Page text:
I got to the MLB beat just as Aaron was leaving, not long after the universe discovered him and then counted down to his 715th home run. I never talked to him during his playing days. But I kept an eye out. Once, at an old timer’s event that included a home run hitting contest, I realized that Aaron was going to “face” his longtime teammate Spahn for perhaps the first time in their lives, though Spahn’s job was to toss meatball batting practice to the hitters.

Spahn, 13 years older than Aaron, may have been a senior citizen by that day, while Hank was pushing 50. After a swing-and-miss, Aaron started taking pitches. After one more weak swing, Aaron dropped his bat and, with plenty of swings left in his turn, returned to the dugout.

“Why’d you stop? Did you pull a muscle or something?” I asked Aaron afterward.

“No,” Aaron said, “but that damn Spahnie started throwing me screwballs.”

I have heard — but can’t attest — that Walter Johnson and Babe Ruth took their post-career meetings seriously, too.

I confess to interviewing Hall of Famers whenever I can, from Cooperstown inductions, where they congregate, to lazy spring training days when you suddenly see a long-retired legend leaning on a batting cage. I have talked with about two-thirds of the players and managers in the Hall of Fame whose careers started after 1900 and who were elected by the BBWAA. But I never talked to Aaron one-on-one until he was past 70. Aaron and Sadaharu Oh, who hit 868 home runs in Japan’s major leagues, were honored at the Japanese embassy in Washington by then-ambassador Ryozo Kato.

Aaron may be the only person, including U.S. presidents, who made me choke when it came time to ask questions. Maybe it was carrying his baseball card for so long until his image was almost worn away from years of affectionate handling.

He had a quiet, utterly composed, almost Buddha-like presence. It was like talking to a bronze statue that suddenly began speaking, slowly and thoughtfully, the least-rushed man alive.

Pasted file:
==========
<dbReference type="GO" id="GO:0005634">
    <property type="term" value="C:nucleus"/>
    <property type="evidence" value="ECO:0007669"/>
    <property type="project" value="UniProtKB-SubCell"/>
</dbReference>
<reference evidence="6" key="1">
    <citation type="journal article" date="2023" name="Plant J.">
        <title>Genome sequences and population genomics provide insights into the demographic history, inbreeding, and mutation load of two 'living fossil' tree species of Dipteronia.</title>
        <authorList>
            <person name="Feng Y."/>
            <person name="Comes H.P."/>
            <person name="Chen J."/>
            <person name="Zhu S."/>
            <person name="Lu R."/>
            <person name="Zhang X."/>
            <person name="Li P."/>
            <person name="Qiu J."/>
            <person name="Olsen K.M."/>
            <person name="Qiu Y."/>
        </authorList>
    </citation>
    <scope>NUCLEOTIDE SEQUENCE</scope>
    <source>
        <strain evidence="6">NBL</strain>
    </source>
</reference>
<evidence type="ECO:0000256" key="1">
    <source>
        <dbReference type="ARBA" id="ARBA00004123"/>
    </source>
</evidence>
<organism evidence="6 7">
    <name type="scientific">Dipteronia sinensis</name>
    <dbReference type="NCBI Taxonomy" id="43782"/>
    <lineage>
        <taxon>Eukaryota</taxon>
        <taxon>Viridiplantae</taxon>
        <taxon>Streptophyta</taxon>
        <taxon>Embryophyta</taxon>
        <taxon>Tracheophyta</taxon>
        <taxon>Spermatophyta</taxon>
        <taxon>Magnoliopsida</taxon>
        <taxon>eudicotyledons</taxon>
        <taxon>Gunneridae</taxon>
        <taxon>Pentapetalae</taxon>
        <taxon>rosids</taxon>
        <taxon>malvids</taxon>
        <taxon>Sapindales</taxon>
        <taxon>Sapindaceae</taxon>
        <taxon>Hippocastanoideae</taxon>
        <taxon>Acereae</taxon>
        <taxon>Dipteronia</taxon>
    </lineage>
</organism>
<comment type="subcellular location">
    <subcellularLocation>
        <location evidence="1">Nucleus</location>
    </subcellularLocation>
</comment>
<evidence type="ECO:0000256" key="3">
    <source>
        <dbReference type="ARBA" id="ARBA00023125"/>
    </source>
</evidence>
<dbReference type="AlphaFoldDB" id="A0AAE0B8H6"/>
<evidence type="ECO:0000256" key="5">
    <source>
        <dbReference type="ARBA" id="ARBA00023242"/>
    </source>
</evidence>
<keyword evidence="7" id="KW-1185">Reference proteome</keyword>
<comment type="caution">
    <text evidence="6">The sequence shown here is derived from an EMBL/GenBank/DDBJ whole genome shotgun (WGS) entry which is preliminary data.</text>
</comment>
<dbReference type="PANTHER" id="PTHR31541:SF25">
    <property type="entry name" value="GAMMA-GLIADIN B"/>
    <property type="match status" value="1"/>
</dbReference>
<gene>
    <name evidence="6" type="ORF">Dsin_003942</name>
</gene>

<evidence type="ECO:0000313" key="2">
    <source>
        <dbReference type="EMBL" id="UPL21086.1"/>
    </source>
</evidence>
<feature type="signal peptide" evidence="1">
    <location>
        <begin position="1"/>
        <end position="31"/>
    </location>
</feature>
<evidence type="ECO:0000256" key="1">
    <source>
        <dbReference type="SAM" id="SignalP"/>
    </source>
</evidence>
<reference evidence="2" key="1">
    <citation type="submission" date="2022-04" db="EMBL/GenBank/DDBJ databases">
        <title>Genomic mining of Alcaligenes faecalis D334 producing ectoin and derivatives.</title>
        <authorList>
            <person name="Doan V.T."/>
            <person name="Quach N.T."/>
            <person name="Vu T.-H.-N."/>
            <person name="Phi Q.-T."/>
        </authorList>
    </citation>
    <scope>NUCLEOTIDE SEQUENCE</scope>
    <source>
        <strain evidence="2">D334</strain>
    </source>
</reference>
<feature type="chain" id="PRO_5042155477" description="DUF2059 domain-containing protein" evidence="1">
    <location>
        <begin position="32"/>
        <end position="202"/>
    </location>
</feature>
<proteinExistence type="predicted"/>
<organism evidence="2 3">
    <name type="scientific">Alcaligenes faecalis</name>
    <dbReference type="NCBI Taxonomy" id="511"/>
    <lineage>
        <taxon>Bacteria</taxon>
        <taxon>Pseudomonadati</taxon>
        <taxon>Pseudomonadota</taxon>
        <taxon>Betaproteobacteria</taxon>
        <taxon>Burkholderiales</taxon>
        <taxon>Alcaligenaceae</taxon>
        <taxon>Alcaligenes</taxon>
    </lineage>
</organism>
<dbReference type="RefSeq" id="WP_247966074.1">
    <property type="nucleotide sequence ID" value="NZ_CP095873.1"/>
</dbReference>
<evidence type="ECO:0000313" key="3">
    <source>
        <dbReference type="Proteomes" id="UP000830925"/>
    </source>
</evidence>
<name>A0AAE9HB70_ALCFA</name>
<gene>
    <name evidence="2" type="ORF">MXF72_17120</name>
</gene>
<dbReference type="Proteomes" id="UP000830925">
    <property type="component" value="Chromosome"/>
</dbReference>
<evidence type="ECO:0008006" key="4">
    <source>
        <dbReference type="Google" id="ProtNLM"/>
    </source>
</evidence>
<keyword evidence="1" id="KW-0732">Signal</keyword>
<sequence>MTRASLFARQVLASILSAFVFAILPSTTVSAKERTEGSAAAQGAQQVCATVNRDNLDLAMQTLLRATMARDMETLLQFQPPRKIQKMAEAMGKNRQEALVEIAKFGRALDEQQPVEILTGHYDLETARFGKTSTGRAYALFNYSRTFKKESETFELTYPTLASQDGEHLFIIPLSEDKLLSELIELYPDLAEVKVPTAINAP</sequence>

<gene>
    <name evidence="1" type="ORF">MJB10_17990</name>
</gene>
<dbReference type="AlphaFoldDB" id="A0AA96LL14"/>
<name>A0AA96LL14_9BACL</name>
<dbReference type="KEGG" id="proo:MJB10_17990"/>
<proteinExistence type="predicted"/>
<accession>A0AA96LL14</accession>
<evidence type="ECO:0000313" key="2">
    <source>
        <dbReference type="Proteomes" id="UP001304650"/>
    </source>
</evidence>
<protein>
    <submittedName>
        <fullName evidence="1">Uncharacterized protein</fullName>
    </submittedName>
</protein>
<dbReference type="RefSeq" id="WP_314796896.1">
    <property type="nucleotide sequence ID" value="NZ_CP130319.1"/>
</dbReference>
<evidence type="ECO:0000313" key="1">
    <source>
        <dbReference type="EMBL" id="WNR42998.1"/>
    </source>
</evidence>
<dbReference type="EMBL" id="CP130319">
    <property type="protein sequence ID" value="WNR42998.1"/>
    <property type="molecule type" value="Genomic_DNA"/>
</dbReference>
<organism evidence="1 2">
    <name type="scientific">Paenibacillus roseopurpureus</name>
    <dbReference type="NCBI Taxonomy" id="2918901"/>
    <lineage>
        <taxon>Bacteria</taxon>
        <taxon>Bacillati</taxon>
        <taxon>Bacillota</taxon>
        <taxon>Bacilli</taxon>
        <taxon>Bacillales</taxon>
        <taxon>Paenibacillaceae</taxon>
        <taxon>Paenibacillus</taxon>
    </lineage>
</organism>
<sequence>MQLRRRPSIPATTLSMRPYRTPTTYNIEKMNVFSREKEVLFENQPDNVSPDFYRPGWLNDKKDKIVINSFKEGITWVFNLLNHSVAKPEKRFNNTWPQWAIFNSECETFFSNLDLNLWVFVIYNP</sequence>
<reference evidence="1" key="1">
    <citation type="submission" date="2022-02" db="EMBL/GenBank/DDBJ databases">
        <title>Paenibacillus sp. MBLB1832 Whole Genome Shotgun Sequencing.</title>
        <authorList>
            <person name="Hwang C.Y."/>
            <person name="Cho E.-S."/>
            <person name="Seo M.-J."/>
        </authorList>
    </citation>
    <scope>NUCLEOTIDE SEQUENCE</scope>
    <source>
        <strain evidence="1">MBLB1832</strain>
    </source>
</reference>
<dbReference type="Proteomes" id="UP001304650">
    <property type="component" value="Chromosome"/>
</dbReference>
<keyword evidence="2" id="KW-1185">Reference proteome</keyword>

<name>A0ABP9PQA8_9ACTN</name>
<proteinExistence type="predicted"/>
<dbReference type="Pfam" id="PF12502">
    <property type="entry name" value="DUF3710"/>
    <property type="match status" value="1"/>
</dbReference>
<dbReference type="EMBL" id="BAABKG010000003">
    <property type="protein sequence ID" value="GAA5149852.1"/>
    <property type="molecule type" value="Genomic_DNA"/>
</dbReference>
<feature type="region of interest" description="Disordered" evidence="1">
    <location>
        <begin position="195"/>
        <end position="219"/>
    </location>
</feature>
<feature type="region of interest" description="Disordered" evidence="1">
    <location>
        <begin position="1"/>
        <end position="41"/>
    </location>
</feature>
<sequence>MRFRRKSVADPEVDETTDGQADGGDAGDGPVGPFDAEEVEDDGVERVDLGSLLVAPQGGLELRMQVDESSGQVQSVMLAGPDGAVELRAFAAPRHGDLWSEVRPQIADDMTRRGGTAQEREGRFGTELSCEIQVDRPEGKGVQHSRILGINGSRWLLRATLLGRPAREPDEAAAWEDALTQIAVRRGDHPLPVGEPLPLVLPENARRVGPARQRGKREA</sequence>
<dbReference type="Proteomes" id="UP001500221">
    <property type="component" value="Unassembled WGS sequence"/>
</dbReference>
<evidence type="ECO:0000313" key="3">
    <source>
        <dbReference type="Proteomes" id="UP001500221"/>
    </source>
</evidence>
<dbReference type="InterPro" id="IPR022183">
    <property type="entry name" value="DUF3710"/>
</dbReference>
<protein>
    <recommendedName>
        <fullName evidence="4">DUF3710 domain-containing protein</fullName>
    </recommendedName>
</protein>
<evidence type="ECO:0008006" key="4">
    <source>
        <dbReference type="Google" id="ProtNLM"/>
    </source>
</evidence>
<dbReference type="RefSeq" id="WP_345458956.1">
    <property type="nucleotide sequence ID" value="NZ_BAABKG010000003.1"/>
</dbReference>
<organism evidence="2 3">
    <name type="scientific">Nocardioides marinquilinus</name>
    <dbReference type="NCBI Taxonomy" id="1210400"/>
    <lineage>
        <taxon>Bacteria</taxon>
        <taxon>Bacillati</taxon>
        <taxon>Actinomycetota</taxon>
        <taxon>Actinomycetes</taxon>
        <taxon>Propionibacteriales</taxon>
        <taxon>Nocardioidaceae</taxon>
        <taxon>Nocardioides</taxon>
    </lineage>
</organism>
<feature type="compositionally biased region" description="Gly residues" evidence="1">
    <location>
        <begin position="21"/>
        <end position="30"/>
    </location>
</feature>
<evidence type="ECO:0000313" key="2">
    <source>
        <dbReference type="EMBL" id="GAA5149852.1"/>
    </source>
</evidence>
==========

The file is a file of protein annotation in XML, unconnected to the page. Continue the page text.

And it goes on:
“What did you look for at the plate?” is an easy conversation starter because the answer is always — always — “fastball.” You can’t look for anything else and still react quickly enough to hit the fastball.

Since I was probably close to 60 at the time, it did not seem appropriate to start with “you’ve been one of my heroes my whole life because of the way you played, because of how you handled the racist hate when you were chasing Ruth and because of your innate dignity in everything you’ve ever done.”

So I went with “What did you look for at the plate?”

“Curveball,” Aaron said. “Every pitch of every at-bat of my life I looked for a curveball.”

“No one can do that,” I said.

Hank Aaron just gave that little private smile. “I could,” was not necessary.

That evening, everyone got a ball signed by both Aaron and Oh. I keep mine on my office bookshelf at home, within arm’s reach. The signature of the great Oh on one side is quite clear. Aaron’s straightforward, flourish-free signature — confident, every letter clear, distinct and sure of itself — is faint and worn, thus seriously devalued as a memento.

Like his card in youth, it has been handled often in age. And will continue to be.